Monday, April 25, 2011

Blood Connection Oil on linen 80 x 140 cm

Regular readers of this BLOG will know there are a few subthemes to my work. However, hopefully you have detected that the overarching premise is to help make the world a better place for us all. I deliberately try not to be didactic, because didacticism is very rarely open ended. It attempts to give answers rather than stimulate questions which may lead to answers, and even more questions, we did not know existed.  Didacticism can also be the disguise of more insidious agendas designed to herd opinion in certain prescribed ways. Didacticism can be mistaken as political, but its lack of open-endedness renders it impotent. Its potential agency dies because it is tethered to prescription.

One of the subthemes in my work is identifiably political and hopefully potently charged ie: my paintings dealing with water, soil, mining and the coal seam gas industry. Yet, I hope viewers feel that rather than being told, I am inviting them to become more inquisitive about the various potential social, economic and environmental impacts of these issues. Once informed, by their own research, they can make up their own minds.

                                                           $oils Ain't $oils Anymore! Oil on linen 70 x 100 cm

My paintings do not 'scream' their political agency. They are not attention seeking, in the fashionable sense. From a distance the viewer does not see the small $ signs I use to question 'value'. From a distance the viewer cannot read the small words/quotes I use to create my images. However, when up close, the viewer discerns and sees those things he/she could not see from a distance. I have watched people's reactions when they see the $ signs and words. Many immediately get even closer to check that they are seeing properly. Many walk back to a distance again, and then up closer, and then back again...and so on. Many chuckle and most stay in front of the painting for awhile to contemplate. If I am there they will turn around and ask me questions. Often a long conversation ensues.
Regular readers of this BLOG will know that the movement back and forth to view my paintings delights me! Why? Because, I 'see' this movement as the metaphoric 'dance steps' we need to learn if we are to live peacefully, sustainably and productively, in this increasingly globalised world in which we live locally. Simply, the distance viewing is the 'global view'; the close up viewing is the 'local view'. In order to see multiple perspectives simultaneously we need to know the 'dance steps' that allow us to graciously and easily traverse the local/global stage.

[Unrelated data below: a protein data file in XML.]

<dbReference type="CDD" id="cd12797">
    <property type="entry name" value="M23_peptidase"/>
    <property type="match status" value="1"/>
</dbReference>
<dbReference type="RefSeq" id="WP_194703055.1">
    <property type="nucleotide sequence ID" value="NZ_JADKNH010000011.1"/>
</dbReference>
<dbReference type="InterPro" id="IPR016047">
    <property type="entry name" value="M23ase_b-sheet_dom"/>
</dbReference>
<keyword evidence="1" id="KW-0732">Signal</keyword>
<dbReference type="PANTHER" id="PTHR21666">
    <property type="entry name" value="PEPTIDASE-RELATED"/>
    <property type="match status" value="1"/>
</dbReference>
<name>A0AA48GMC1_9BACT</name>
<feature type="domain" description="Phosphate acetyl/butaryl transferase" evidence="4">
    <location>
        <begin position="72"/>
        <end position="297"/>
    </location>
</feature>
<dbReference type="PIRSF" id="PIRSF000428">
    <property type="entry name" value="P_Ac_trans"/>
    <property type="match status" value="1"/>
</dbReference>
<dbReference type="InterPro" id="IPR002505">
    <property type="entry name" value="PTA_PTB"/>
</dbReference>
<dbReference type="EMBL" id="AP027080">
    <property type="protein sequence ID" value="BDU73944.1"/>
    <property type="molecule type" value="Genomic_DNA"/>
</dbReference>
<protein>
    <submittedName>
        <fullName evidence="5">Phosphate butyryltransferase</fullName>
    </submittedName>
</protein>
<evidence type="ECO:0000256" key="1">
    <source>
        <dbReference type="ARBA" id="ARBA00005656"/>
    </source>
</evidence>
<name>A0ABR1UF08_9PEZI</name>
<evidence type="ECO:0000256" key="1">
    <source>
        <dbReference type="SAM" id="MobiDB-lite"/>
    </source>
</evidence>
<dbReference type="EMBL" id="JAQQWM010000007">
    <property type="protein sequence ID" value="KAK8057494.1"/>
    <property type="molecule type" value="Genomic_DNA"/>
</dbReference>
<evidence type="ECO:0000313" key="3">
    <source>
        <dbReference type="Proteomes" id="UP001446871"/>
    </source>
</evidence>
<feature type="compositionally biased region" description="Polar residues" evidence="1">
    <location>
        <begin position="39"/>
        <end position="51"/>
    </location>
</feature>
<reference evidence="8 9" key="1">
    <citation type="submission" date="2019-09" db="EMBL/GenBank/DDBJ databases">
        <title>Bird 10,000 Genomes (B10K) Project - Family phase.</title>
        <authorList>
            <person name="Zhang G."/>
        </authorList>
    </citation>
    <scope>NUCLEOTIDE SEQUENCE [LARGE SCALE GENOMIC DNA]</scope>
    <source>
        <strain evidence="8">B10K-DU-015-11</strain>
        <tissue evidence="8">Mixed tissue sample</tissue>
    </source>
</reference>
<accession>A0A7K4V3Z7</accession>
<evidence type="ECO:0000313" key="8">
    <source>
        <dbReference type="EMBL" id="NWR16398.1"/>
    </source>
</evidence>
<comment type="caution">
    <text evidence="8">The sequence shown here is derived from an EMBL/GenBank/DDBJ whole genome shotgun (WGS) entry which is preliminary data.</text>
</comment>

The movement back and forth also replicates the kind of movement an artist makes as they create. For example, I will paint up close and then move to a distance to ascertain a number of things, from the practical, to the aesthetic, to the esoteric. As I paint I am in a constant process of moving back and forth. If we all engage in, and with, our world in a way where we metaphorically move back and forth to see, hear and feel different perspectives, then we are all potentially sharing in the act of ongoing creation.
Earth For Sale! Oil on linen 120 x 160 cm

Beauty also has a powerful political agency...because it offers hope. Beauty is not superficial prettiness enslaved to the transcience of fashion. It cannot be enlisted by attention seeking sensationalism or gimmacky spectacle, also fashion's exhausting attendants. Neither are spectacular or senstational. Beauty does not deny ugliness and sadness, and this is its potent secret...its pathos.  I have written about beauty before :

Can We Eat Coal For Breakfast? No! Gouache on paper 30 x 42 cm

Phantom Water Gouache on paper 30 x 42 cm

Regular readers know I am concerned about issues surrounding the coal seam gas industry, which is burgeoning in S.E and S.W Queensland, as well as other parts of Australia and the world. I am not anti mining per se, but I am anti any kind of activity which puts food producing farmlands and precious water [aquifer and above ground] at risk. From my perception there are enough worrying incidents, in Australia and overseas [particularly the US] to warrant concern. There are also concerned voices calling for caution from the scientific community. I have attended two public forums where these voices have been clearly articulated. The question marks are there and it seems unscientific to proceed, especially with haste, without further research.